The complete puppy training program is for puppies under 6 months of age and consists of three or four separate two hour sessions to be completed within a six week period.
The program cost is $300 and includes:
- An evaluation based on the breed and behavior of your puppy to establish the specific method of training you need to communicate to your pet how to behave in different environments.
This evaluation will provide information about your pet’s specific learning abilities in order to simplify future training as much as possible, allowing for quicker pet-handler communication and development of social skills as well as implementing the most effective methods of discouraging negative behaviors.
- Potty Training
- Crate Training
- Leash Training
- Teething Assistance
- Obedience Training
- Grooming/ Vet Conditioning
- Child Conditioning
- Food/ Toy aggression
- Impulse Control (jumping, barking, etc..)
All other training falls under the hourly rate of $60 and receives a free behavioral analysis on top of your existing questions and concerns.
We don’t always get our pets when they are young. Some pets come from other families or the pound with baggage including behavioral problems, trust issues, PTSD, and bad habits that can be difficult to break, especially if they don’t understand our way of communicating. A perpetually confused pet is extremely frustrating to deal with, takes much longer to train, and can easily develop bad habits when trying to figure out what we want from them.
Grooming & Vet Conditioning
All dogs need grooming conditioning because while many dogs need regular grooming, every dog needs to be willing to at least tolerate baths, ear cleanings, dental checks, checking paws for injuries, and especially nail trimmings when they get older and can no longer file their nails naturally by running all the time. Also, a dog that tries to bite a veterinarian trying to vaccinate or examine them will need to be muzzled and restrained or, more likely, expensive sedation.
This training incorporates controlling negative behaviors like leash pulling, whining, jumping, food and toy aggression, fear responses, chewing, biting, playing too rough as well as learning when, where, and how it is appropriate to bark and so much more.
Conditioning a dog to be around children can be difficult if they didn’t learn what to expect as a puppy, but it is not impossible. Many people are under the impression that they need to find a new home for their dog if they are going to have children, but most dogs can be taught what to expect from children and how to act around them.
The same concept applies to people who have experienced recent injury and need their dog to behave accordingly during the healing process.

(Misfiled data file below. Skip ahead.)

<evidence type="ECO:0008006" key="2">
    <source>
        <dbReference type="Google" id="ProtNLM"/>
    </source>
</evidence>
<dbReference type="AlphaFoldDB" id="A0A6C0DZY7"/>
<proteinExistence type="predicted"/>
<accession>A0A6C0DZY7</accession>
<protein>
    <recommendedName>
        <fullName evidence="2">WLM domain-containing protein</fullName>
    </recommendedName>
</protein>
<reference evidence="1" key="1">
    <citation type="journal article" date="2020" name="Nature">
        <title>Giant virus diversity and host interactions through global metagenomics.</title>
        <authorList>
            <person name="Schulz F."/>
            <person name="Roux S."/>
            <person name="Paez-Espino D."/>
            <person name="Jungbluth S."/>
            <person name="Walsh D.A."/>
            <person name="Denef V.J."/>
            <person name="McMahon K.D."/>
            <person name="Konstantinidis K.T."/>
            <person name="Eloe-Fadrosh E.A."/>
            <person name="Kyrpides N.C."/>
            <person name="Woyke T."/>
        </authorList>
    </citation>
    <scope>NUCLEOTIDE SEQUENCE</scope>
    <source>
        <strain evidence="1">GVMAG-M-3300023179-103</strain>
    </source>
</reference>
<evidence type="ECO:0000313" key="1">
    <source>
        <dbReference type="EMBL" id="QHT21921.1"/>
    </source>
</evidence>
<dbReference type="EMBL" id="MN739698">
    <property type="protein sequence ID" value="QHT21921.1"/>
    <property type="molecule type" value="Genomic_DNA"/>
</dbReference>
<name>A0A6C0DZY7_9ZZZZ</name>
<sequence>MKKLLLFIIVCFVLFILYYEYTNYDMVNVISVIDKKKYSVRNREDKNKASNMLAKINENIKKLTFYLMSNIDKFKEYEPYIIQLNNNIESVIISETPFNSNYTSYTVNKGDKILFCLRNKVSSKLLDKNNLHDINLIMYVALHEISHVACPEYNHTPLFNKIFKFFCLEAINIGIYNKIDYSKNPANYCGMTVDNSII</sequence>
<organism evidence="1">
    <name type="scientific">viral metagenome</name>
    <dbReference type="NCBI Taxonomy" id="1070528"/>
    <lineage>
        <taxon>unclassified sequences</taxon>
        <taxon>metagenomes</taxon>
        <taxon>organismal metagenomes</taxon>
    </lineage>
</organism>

Teaching our dogs how to act around other pets they might meet out in the world is a big step in a pet’s life and will determine how they will act during future introductions inside and outside of the home so it is very important that it be done correctly and with as little drama and negativity as possible. Unfortunately most people choose to do this at dog parks where many untrained and excitable pets can easily become out of control. These new learning experiences become ingrained and can cause many behavioral issues when meeting another animal that has not been socialized properly, resulting in fear, aggression, and confusion about social cues.
Introducing a dog to a home with other pets requires a very specific process based on the individual instincts of all animals involved.
Many people cannot allow their dog full run of the home while away at work, especially during the training process since negative behaviors can turn into bad habits when there is no positive or negative reinforcement. At any age crate training needs to be a gradual process if the dog is going to be accepting of it. A crate should bring feelings of comfort and security because dogs have natural den instincts so it should never be used as a punishment. Crate training helps with issues like potty training, high anxiety, fear related PTSD behaviors, impulse control, and encourages positive travel behavior.
There are times when we can’t always be home to keep the initial training of our new pet consistent. During these unforeseen busy moments in our lives it is likely they will develop bad habits, but don’t worry. Once things return to a slower pace and these habits become apparent, they can often be corrected in as little as one or two sessions.
Guard Dog Training
Guard dogs are trained to alarm and deter. Many dog breeds can be trained to guard, but specific traits need to be considered when looking for physical protection in a guard dog. It is important to speak to a professional BEFORE purchasing or adopting a dog to train for personal protection.
Therapy Dog Training
Therapy dogs are not service animals and do not get the same privileges as service dogs who must remain with their handler at all times in order to preform specialized and elaborate tasks. However, dogs with a natural tendency to be calm and friendly can be trained to provide emotional support through affection, comfort, love, and play to people experiencing negativity due to environments such as hospitals and nursing homes, or to people affected by anxiety disorders, autism, and depression.